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Falling federal interest rates can precipitate interest disallowance.

Over the past year, the applicable Federal rate (AFR) published by the IRS has been decreasing. The AFR is used in a number of tax computations, including the calculation of original issue discount (OID) on debt instruments. Generally, OID is interest deductible to the issuer of a debt instrument based on a constant yield over the instrument's term. To the extent an instrument meets certain criteria and its yield to maturity (YTM) exceeds the AFR plus 5%, OID is deductible only when paid, creating a temporary difference between interest deducted for book and tax. However, any interest over the AFR plus 6% can be disal-lowed for Federal income tax purposes, creating a permanent difference between interest deducted for book and tax purposes. Therefore, as the AFR decreases, this threshold also decreases and the potential for disallowance of interest increases.

The determination of YTM and OID is made when an instrument is issued. If an instrument is substantially modified (as defined in proposed regulations), it is treated as if the original instrument were exchanged for a new instrument. In other words, the substantial modification of an instrument causes a redetermination of YTM and OID, and can result in a modified instrument that is over the threshold--even if the original instrument was not.

True Nature of Debt Instrument Payments

Taxpayers have exhibited considerable creativity over the years in developing debt instruments to provide the best tax consequences for all parties. Congress first attempted to require taxpayers to recognize the true nature of payments under a debt instrument as interest or principal in 1962 with the enactment of Sec. 483. These rules have been amended several times and new rules have been added as debt instruments and taxpayers became more sophisticated.

Currently, the issuer of a debt instrument may deduct an amount equal to the aggregate daily portions of OID on the instrument for the tax year. OID is defined as the excess of the stated redemption price at maturity (SRPM) of the instrument over its issue price (IP). The SRPM is the amount payable at maturity, including interest other than interest based on a fixed rate that is payable unconditionally at fixed periodic intervals of one year (or less) during the debt's entire term. (Note: Under this definition, all interest on an instrument is considered OID if its terms provide for an interest holiday of more than one year at any time between the issue and maturity dates.) In order to determine IP, an instrument must be analyzed to determine if all or a part of it is publicly traded and if it was issued for property that is publicly traded. (For this purpose, property does not include money.) If the debt instrument is part of an investment unit (i.e., has a property right attached), the IP must be allocated between the debt instrument and the property right based on their relative fair market values (FMVs).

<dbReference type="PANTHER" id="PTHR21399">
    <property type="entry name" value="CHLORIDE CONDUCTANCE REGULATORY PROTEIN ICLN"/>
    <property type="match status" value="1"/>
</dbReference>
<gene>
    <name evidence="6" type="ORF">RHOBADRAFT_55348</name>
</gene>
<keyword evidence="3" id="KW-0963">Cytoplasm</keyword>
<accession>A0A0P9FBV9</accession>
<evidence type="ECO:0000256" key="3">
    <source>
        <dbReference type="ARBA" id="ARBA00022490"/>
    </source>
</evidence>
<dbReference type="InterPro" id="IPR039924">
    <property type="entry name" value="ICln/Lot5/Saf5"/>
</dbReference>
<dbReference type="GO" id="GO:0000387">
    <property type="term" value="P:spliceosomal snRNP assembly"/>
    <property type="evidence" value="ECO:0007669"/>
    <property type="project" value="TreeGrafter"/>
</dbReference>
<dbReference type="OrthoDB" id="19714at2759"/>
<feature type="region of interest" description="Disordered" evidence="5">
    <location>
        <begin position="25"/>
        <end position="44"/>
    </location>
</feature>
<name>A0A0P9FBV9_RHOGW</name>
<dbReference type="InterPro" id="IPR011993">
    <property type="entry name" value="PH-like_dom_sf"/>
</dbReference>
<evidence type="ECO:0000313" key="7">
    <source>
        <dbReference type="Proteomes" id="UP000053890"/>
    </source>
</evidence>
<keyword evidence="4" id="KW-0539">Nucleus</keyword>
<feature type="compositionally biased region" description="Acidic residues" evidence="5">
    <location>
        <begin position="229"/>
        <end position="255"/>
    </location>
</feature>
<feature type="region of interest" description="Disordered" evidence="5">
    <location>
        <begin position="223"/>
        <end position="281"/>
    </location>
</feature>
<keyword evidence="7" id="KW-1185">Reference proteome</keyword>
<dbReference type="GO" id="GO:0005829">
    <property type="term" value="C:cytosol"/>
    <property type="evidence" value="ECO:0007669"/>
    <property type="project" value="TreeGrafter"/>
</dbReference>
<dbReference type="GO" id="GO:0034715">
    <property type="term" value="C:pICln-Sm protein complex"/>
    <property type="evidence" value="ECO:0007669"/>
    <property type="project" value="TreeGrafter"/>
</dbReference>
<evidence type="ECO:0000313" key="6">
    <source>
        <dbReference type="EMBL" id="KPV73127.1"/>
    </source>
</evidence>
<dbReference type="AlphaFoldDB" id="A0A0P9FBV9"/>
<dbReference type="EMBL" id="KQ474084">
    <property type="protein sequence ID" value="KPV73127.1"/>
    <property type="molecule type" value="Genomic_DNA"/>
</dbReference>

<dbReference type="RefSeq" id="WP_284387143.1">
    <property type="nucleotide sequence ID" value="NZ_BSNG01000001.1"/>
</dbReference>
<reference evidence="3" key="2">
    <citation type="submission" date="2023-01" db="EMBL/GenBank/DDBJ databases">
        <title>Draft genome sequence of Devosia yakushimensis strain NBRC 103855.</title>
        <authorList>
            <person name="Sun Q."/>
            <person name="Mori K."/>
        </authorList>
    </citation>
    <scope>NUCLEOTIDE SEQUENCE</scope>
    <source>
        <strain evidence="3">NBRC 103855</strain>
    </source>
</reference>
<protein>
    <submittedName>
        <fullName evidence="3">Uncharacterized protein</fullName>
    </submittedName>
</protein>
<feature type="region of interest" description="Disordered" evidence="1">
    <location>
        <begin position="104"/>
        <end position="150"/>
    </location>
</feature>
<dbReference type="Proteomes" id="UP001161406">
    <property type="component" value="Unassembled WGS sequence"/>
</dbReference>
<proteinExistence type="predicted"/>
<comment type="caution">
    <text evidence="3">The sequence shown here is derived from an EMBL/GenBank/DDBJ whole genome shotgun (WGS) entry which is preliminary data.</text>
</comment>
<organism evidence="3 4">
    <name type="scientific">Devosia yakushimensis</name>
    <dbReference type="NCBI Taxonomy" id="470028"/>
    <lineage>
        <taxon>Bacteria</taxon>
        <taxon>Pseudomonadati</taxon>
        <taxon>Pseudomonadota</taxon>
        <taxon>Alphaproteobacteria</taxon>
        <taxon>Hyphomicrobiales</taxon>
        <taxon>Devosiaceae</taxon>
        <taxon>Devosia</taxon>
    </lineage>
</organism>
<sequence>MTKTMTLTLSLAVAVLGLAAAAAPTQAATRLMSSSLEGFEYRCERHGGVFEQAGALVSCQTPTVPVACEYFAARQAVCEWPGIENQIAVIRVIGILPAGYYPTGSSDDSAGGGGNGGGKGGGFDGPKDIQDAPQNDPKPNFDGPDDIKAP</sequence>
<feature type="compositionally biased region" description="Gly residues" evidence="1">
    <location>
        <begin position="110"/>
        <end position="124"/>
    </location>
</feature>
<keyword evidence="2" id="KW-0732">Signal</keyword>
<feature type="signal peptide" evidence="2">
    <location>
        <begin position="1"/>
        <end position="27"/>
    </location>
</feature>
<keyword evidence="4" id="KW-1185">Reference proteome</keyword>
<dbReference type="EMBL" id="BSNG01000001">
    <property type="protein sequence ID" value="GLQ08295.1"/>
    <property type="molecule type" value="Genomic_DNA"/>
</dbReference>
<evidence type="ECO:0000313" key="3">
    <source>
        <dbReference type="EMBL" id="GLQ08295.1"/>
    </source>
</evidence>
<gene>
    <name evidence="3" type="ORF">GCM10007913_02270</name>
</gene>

Special Rule for AHYDO

In 1989, Congress added an exception to the general OID rule that applies to an applicable high yield discount obligation (AHYDO). An AHYDO is defined as a debt instrument with (1) a maturity date more than five years from the date of issuance, (2) a YTM that equals or exceeds the sum of the AFR for the month the instrument was issued plus 5% and (3) significant OID (SOID). In the case of an AHYDO issued by a corporation, no deduction is allowed for the disqualified portion of OID on such obligation and the remainder of the OID is not deductible until paid. The disqualified portion of OID on an AHYDO is the lesser of the OID or the disqualified yield divided by the YTM multiplied by the total return on the obligation; the disqualified yield is the excess of the YTM over the AFR plus 6%. This rule was added as an attempt to identify debt instruments with characteristics that resembled equity (e.g., a high rate of return and a delay in payment are viewed as indicating that the return is dependent on the generation of corporate earnings).

An instrument is considered to have SOID if the aggregate amount to be included in the income of the holder for accrual periods through the period that ends after five years from the instrument's issue date (and at any accrual period thereafter) exceeds the sum of the amount of interest paid for the same accrual periods and the product of the IP multiplied by the YTM (i.e., one year accural of interest).

See the example on page 410 illustrating an AHYDO application.

Conclusion

Companies should monitor the tax consequences of the debt instruments they issue or restructure much more closely in the current environment. The mid-term AFR with annual compounding for March 1996 is 5.45%, which means that debt instruments have the potential for disqualified interest (i.e., permanently disallowed) if the YTM exceeds 11.45%.
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Article Details
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Author:Coughlin, Theresa A.
Publication:The Tax Adviser
Date:Jul 1, 1996
Words:817
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